We Are Called
When I was reading the Gospel, it reminded me of my calling as a deaconess. When I decided to become a deaconess, I was interviewed by my local pastor and deaconess before I applied at Harris Memorial College, a training school for deaconesses in the Philippines. They briefed me with gentleness that to be in ministry is not a bed of roses and that there will be thorns along the way!
At that moment, I asked myself, “Is this a warning?”
I took it as advice and a challenge knowing that God will always be with me on my journey. I became firmer with my calling and it gave me much hope! I believed then that I was called for a purpose. Thankful for God-given gifts and talents, that I knew I could offer to fulfill God’s mission.
“Take up the Cross”
The cross represents the oppression and sufferings of the people and the hardships and challenges that we as disciples of Christ will encounter along the way while we are fulfilling God’s mission.
We confront the sufferings and stand against the oppressions of the people – racism, poverty, unjust wars, and militarization – so communities, or our siblings will not have to live with such oppressive situations and continue to bear its unnecessary cross. We help them live their life abundantly.
Our calling as deaconesses is a commitment to help alleviate suffering, eradicate the injustices that rob human dignity, and help develop the full human potential. It is a vocation to follow Christ.
As followers of Christ, we focus on God’s mission and be intentional in fulfilling God’s mission. I was reminded of a song, “Turn your eyes upon Jesus!” We fix our eyes on Jesus, remember what we are called for, and what God can do!
What are we commissioned to do?
We are constantly responding to people who are hurting. Jesus spent time with people who were broken, sick, and oppressed. Jesus went about doing good. Jesus healed the sick – the paralyzed, the lepers. Jesus gave hope and sympathized with Mary and Martha who were grieving. He taught the children; and fed the hungry and the poor. Jesus was present.
Where are we spending most of our time and our resources?
We are God’s servants appointed and commissioned by God to care for one another with deep compassion. We are called to create a community where justice, hope, and peace become a reality. Once we act, hope is spread. We continue to advocate and be in solidarity with the marginalized. We are in allyship, which means we support and take action!
We are not alone in this mission; we are a part of God’s community. Peter was afraid when Jesus said that He would suffer, Peter responded NEVER! We can connect, serve, and act collectively. We can come together to be partners and create a society where God’s love and presence are alive!
Jesus reminded the disciples and continues to remind us today not to be self-absorbed but to take up the cross, and follow Him. We set aside our unhelpful personal wishes and desires, but be ready and present to listen to the cries of the people and focus on the needs of the most vulnerable.
We are called for a purpose.
Suffering, injustice, poverty, hunger, homelessness, racism, discrimination, killings, and wars are everywhere! Where are we in this context?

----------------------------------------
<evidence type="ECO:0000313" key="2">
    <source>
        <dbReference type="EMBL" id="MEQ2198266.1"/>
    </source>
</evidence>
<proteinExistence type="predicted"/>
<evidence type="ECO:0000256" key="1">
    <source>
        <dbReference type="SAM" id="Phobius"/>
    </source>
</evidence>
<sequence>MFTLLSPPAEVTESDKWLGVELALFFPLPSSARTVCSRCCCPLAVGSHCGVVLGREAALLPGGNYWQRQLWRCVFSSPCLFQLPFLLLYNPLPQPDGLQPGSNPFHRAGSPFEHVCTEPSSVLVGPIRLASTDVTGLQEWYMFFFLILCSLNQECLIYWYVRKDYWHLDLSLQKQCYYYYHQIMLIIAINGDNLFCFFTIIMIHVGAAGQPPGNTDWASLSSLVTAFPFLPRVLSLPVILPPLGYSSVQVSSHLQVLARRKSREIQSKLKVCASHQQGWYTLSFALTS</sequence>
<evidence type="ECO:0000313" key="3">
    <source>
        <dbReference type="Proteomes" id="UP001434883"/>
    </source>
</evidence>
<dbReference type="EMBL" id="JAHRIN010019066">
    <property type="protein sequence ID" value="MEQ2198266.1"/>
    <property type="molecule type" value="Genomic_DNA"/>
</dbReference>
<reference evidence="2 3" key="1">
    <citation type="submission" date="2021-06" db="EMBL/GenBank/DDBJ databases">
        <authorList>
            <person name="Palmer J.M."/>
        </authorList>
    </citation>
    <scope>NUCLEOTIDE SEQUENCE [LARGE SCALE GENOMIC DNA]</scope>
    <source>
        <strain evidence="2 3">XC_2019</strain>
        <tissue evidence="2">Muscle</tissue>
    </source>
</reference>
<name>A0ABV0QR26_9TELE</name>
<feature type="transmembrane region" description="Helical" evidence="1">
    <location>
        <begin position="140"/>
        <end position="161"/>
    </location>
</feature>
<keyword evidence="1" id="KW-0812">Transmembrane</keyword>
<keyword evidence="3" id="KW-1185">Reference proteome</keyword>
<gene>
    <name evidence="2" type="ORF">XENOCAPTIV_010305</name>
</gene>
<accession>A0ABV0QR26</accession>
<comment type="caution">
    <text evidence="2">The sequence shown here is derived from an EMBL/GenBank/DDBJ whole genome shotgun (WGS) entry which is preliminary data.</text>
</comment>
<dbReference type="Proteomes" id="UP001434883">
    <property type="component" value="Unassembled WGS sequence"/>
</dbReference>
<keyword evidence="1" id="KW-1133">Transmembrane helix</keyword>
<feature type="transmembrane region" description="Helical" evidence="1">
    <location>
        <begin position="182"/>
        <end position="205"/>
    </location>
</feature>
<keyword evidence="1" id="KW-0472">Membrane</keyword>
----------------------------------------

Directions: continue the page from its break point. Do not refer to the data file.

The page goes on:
In closing, I want to share some of the highlights of Rev Daisy Machado’s message during our retreat at the Chautauqua Institution in New York, her topic was “Rachel weeps!”
“Today there is weeping in Africa, Asia and other parts of the world…
Seeking shelter to rebuild their lives, from famine and war.
A time comes when silence is betrayal!
Saw deep fear. It becomes a military zone… helicopter flies over the wall
We have been taught to have fear
No one knows how many bodies are recovered
What is this happening?
Immigrants are exploited.
It affects the dignity of every human being
Remember Mary and Joseph. They were treated as illegals and lived in fear.
Who will care for Jesus when they get arrested? Immigration is not a criminal act.
They leave their country because it is a must! They did not come to be illegals, but to live. There is a divine dream!”
How do we respond to the dreams and hopes of the people?
I saw the perseverance of mothers seeking justice and fighting for human rights, whose families were massacred in the Philippines. There was a photo of one of the victims posted on the wall with a note that said, “Justice for all the victims…. Rise up!” We are called to rise and keep moving, to never give up hope. We are with these mothers in their journey. We empathize with them and help them amplify their voice.
Let us remember our calling, what we are called for, why we are called, and where are we called to fulfill God’s mission. God is always calling us. As long as there is suffering, the mission continues! The call to service is for life! We are called to create a world with love, justice, equality, and an abundance of life for the people! Let us stand firm to our calling.
“In the end, we will remember not the words of our enemies, but the silence of our friends.” “Take the first step in faith. You don’t have to see the whole staircase, just take the first step.”
– Martin Luther King Jr.
Take up the cross, and follow me!
Open our eyes that we may see
Open our ears that we may hear
Fill us with hope and know that your love and presence is alive.
Give us the courage to give our lives so that others may live abundantly.
Gospel reflection of Dss. Ellen Dizon of the United Methodist Church for the 22nd Sunday in Ordinary Time. MATTHEW 16:21-27